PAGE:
Retail Marketing Mix vs. Traditional Marketing Mix

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  • 1:23 Product
  • 2:14 Promotion
  • 3:13 Place
  • 3:59 Price
  • 4:45 Presentation
  • 5:50 Personnel
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Lesson Transcript
Instructor: Jennifer Lombardo
In this lesson, find out how personnel and presentation round out the traditional four Ps of the marketing mix to create the retail marketing mix. Then, follow along as our farmer implements the six Ps into a new retail store.

The Farmer Goes Retail

Our farmer has had a very successful year. He has opened his own flower shop and learned how to develop a marketing strategy for his organic produce. He has also made enough profit that he wants to invest his money in a local community retail market. The farmer realizes that he will need to create a retail marketing mix in order to successfully launch his new store.

Retail Marketing Strategy

There are some differences between a traditional marketing mix and a retail marketing mix. A retail marketing mix has six Ps instead of just four Ps, and they consist of: product, place, promotion, price, presentation and personnel. Our farmer will have to follow specific steps in order to successfully create an effective retail marketing mix.

Defining a Target Market

The very first step our farmer has to take is to define his target market. Target markets in a retail environment depend heavily on geographic location, demographics and psychographics. For example, our farmer would like to target the local town geographically. He also knows that his key customers are female, aged 18+ and enjoy cooking and eating healthy.


A retailer must spend appropriate time figuring out what product assortment is best stocked to appeal to their target market. Our farmer has decided on a wide assortment of vegetables, fruits, bakery items, prepared meals, fresh breads, plants, jams and spices. He feels that his target market would want a large selection to help with planning meals and eating healthy. The farmer will not stock any national brands but instead only offer his private brand. His private brand will have labels with 'PJ Farmer' in elegant script writing. Many retailers are also offering their own private brands, such as Sears' Craftsman and Kenmore products. The private brands offer the retailer more profit and add to the store's exclusivity of product offerings.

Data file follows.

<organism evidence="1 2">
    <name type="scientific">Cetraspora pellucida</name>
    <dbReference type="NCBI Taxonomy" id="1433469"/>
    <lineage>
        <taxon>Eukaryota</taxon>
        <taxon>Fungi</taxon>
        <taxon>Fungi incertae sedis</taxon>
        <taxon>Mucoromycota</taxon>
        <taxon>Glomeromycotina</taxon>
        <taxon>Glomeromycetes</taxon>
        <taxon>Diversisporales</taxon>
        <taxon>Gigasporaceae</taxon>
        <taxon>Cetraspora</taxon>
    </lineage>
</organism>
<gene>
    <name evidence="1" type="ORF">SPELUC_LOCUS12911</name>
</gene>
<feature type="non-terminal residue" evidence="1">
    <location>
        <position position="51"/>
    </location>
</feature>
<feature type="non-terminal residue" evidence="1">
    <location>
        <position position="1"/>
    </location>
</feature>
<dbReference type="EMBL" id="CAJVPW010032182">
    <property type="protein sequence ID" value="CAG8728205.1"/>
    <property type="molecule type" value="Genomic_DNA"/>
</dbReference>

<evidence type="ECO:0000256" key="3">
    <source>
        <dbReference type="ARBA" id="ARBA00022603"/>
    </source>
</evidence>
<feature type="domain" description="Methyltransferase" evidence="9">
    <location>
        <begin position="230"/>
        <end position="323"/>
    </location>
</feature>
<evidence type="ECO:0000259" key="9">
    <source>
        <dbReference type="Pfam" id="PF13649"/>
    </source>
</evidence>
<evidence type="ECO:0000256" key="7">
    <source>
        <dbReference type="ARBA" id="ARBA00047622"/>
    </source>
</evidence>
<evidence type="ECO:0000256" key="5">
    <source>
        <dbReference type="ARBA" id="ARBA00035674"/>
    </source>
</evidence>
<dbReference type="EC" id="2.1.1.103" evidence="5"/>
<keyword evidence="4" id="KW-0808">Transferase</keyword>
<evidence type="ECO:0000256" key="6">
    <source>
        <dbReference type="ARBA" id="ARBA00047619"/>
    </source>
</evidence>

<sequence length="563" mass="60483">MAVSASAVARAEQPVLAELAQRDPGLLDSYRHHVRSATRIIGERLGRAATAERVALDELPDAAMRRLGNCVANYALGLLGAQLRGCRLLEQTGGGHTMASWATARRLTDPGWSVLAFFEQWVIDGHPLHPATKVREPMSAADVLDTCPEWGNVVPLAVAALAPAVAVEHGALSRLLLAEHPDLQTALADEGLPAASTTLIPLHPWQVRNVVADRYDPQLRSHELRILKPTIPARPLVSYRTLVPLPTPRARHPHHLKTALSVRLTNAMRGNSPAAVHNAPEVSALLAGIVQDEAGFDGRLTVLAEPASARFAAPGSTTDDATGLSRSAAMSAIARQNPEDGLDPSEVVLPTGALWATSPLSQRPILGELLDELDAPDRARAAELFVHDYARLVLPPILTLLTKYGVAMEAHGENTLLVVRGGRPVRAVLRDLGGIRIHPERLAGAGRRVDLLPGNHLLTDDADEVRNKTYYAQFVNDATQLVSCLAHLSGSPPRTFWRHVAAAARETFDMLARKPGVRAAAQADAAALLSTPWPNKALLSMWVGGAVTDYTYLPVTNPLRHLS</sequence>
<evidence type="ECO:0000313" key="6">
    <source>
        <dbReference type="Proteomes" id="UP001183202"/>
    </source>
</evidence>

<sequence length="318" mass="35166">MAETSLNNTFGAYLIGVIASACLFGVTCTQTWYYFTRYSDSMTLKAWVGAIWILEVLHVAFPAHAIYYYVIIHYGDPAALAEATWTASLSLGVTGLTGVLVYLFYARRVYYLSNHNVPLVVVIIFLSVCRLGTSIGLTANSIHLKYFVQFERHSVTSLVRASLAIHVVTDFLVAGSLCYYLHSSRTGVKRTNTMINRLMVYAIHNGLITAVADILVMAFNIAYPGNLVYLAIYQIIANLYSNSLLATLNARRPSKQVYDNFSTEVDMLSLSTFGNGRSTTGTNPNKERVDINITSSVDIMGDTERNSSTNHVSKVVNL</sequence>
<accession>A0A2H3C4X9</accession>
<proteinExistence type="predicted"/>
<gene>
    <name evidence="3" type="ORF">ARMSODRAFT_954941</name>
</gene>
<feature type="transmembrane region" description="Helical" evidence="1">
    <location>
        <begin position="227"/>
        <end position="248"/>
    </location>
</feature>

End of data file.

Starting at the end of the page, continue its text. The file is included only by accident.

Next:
Our farmer's promotional budget must have enough money to cover advertising, sales promotion and public relations. Most retailers spend their promotional money locally in order to attract their target market in the geographic area. The farmer will advertise in local newspapers and set up a Facebook page. His public relations plan consists of offering free cooking classes to his customers and a fun kid farmer program. The program will provide a free cookie and/or an apple to a customer's child every time they shop at the store. He will also offer hayrides and pumpkin, apple and strawberry picking to families. Other ways that the farmer could promote to his customers are through direct mail, email, social media and frequent shoppers clubs. The farmer could send out daily specials through an email blast and reward shoppers (such as having a corn club). The special could be, 'Buy 12 ears of corn, get a dozen free!'


One of the most important pieces of the retail strategy is location. Place is a big investment for retailers, and they must be located in an easily reachable location. The farmer needs to be located away from any competitors and find a location with good accessibility to local roads and excellent parking, near public transportation and in a safe and secure environment. Our farmer has spent weeks analyzing different areas and has decided that his new retail market store should be located away from supermarkets. He found a great location near most of the housing developments and off a side road with easy access. In addition, the market is still very close to his farm, so he can easily restock the produce section.

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